A senior doctor, now chairman of a large NHS trust, described to me a meeting he attended at No 10 of experts advising the Prime Minister on the perils faced by young people in the presence of alcohol. Sir Terry Leahy, the former boss of Tesco, was present, and he ferociously defended the right of supermarkets to charge what they like for alcohol. The price had no bearing on the amount people drank, he said. The doctor was outraged and launched a one man boycott of the supermarket. "I have never shopped in Tesco since," he said.
You can see why. Last week, figures showed cases of alcoholic liver disease among young people in the North-east have soared by 60 per cent in the last seven years. People in their twenties and thirties are being admitted to hospital with terminal liver conditions.
The Scottish government is the first in the world to address the problem by announcing plans for a minimum price of alcohol under the Alcohol Act, which came into force on 1 October.
Although the government has not yet fixed a minimum price, its first attempt to do so, which failed during the last parliament, proposed that it should be set at 45 pence per unit.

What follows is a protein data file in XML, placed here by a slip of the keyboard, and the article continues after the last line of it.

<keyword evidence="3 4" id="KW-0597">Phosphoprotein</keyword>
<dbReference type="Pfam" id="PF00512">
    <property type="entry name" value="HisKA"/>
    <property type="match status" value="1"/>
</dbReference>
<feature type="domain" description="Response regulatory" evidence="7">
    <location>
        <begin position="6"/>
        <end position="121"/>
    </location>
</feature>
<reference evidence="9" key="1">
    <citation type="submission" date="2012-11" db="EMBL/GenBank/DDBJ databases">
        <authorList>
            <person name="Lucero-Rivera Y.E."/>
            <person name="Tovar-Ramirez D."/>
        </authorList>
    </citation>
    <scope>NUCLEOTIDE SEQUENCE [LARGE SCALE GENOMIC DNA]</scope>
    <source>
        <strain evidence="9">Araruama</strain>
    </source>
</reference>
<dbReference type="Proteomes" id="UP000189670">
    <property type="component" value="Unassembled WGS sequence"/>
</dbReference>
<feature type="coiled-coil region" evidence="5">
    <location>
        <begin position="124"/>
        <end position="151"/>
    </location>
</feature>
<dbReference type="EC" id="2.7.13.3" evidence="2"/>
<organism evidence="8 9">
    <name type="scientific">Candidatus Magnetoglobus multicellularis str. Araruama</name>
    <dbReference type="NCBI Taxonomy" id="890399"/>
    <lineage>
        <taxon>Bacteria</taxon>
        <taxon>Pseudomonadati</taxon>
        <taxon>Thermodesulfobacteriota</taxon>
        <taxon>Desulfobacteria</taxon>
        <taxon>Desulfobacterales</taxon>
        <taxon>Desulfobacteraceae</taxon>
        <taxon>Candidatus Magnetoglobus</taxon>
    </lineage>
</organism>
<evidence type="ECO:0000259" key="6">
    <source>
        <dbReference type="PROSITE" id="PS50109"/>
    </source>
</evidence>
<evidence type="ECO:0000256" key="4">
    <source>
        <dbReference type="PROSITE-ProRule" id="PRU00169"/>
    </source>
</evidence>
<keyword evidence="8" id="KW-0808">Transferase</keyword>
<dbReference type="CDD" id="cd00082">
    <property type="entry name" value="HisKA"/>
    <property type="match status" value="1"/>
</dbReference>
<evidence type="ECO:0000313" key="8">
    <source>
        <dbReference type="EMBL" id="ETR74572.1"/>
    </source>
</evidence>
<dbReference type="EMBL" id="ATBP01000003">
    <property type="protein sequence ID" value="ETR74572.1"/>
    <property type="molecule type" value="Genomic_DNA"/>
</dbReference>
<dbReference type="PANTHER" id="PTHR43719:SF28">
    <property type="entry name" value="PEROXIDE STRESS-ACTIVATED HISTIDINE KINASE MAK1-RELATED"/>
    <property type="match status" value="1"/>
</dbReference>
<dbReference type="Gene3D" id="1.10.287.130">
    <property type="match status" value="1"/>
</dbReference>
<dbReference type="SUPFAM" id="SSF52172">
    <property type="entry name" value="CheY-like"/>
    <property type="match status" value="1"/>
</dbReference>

Following the Scottish National Party's victory in the election last May, this new plan is set to become law next summer.
Alcohol is 44 per cent cheaper in the UK than in 1980. In Scotland you can buy 21 units of alcohol, the recommended weekly amount for men, for less than £4.
The Scottish government's plans could be scuppered, however, by a court challenge from the Scotch Whisky Association, worried about the impact of any price control in the UK on its export prospects abroad. Meanwhile, a nightclub owner in Durham has announced he will let customers bring their own booze because he cannot compete with the prices charged by supermarkets.
The threat to young people's health from cheap booze is too great. If the Government will not act, the supermarkets must be shamed into doing so. Anyone for a boycott of Tesco?